I think I’ve said “Now where the hell is all this going?” about thirty times—a couple of times for each volume, on the balance of it—ever since Berserk’s “Golden Age” arc ended and we were returned to what amounted to Guts’s struggles in present time. The story has come a long way since, and jumped through more (flaming) hoops than originally seemed possible or necessary.
And yet, I have never felt that Kentaro Miura didn’t have some sense of how everything was ultimately going to fit together. Each piece of the story does have its place—it’s just that when you’re in the process of watching it unfold, it can become a test of patience. What I’ve discovered works best is just to take each volume on its own terms first—as a story about a man’s adventures, nothing more than that—and then only after about every six or seven volumes have gone by attempt to snap everything together. Trying to figure out how it all snaps into place while you’re reading it is a sure formula for frustration.
Most of the action in this book takes place down near the dock, where Guts & Co. have repaired to hop a boat belonging to nobleman Roderick. Between them and their escape lie about a bah-zillion monsters courtesy of the (totally bonkers) Kushan warlords, who are themselves allied with Guts’s supernatural archenemies. Gut’s armor alone won’t be enough to get him through this one—he has to pair up with Schierke and become a vessel for her magic. (It’s slowly becoming clearer that Schierke represents a large and important part of the Berserk cosmology, something that stands in opposition to the Godhand or at least as a more constructive complement to it.) The resulting battle is as epic as we have come to expect from this series, with bodies chest-deep in the streets and a cliffhanger that has Guts’s Kushan archenemy preparing to square off against none other than our old one-horned friend Nosferatu Zodd.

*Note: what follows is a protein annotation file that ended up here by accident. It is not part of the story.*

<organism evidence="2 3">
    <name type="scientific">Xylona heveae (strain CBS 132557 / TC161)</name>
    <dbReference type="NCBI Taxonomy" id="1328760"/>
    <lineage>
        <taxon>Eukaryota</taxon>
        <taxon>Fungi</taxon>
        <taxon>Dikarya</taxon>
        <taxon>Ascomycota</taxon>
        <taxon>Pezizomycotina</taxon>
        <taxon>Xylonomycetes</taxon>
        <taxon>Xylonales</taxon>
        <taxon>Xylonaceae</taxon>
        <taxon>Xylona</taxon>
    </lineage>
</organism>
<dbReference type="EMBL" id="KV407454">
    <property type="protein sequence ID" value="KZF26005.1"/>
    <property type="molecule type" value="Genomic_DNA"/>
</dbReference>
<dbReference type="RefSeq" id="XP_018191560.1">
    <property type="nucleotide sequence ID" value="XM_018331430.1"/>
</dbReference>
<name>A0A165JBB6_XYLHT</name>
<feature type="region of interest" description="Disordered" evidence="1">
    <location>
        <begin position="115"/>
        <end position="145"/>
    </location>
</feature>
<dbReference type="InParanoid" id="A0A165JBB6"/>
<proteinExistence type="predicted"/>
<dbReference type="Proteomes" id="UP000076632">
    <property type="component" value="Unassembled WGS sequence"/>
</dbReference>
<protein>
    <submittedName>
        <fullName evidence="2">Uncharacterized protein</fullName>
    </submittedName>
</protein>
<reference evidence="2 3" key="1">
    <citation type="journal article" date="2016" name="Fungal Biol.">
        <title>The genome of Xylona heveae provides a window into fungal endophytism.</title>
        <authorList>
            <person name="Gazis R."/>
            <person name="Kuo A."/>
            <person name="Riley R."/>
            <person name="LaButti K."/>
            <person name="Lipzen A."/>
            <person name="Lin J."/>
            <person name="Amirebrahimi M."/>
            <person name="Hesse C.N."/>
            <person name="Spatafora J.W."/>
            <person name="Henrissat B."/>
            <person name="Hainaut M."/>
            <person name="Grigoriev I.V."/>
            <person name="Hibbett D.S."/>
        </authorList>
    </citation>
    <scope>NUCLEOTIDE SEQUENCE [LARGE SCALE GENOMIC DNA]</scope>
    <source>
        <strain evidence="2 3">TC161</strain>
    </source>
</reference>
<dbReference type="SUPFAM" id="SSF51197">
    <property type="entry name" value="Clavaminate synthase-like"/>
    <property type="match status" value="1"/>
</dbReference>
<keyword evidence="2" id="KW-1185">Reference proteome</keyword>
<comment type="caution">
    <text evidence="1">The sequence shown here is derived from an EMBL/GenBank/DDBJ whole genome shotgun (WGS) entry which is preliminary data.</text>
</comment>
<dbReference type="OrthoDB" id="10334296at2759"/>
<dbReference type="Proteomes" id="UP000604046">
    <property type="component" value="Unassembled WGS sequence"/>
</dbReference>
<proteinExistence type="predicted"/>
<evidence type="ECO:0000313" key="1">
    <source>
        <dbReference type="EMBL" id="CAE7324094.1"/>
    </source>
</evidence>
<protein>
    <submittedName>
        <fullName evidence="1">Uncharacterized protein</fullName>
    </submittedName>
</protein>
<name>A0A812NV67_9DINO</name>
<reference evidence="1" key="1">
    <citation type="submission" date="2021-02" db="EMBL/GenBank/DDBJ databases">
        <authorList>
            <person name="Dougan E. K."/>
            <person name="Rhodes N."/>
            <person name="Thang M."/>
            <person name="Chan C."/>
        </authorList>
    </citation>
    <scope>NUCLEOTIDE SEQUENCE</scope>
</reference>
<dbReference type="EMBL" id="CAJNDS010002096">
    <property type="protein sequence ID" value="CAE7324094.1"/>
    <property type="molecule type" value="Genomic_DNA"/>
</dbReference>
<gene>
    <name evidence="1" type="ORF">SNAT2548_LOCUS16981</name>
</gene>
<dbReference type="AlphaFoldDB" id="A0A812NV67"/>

“Frustration” is a good word for what people seem to feel when they read Berserk as we have come to know it lately. Miura sets a plot goal for his characters, send them scurrying towards it, and then has some giant obstacle drop out of the sky (rather literally) so that the remaining distance takes twice as long to cover. It’s like the storytelling version of Zeno’s Paradox. What looks like relentless forward motion is in fact a kind of in-place perpetual motion, a way to give us the semblance of things happening. It’s unfair to say nothing is going on—it’s just that the accumulation of details and happenstance takes place on such a drawn-out scale that you wonder how much of this really is Miura going into the depth he wants to, and how much of it is just simple stalling for time.
Berserk is not a series you can get into partway. You’re either in for the long haul, or you skip on it entirely—not just because of the size of the thing, not just the expense of buying thirty-plus volumes at something like fifteen bucks a pop, but because of the sheer gutwrenching emotional exhaustion that comes with committing yourself to the story. I don’t want this story to wear out its welcome, but I get the feeling Miura’s going to see how long he can get away with this balancing act—and not lose as many readers as you might think. He’s just that good.
New York City
Other Lives Of The Mind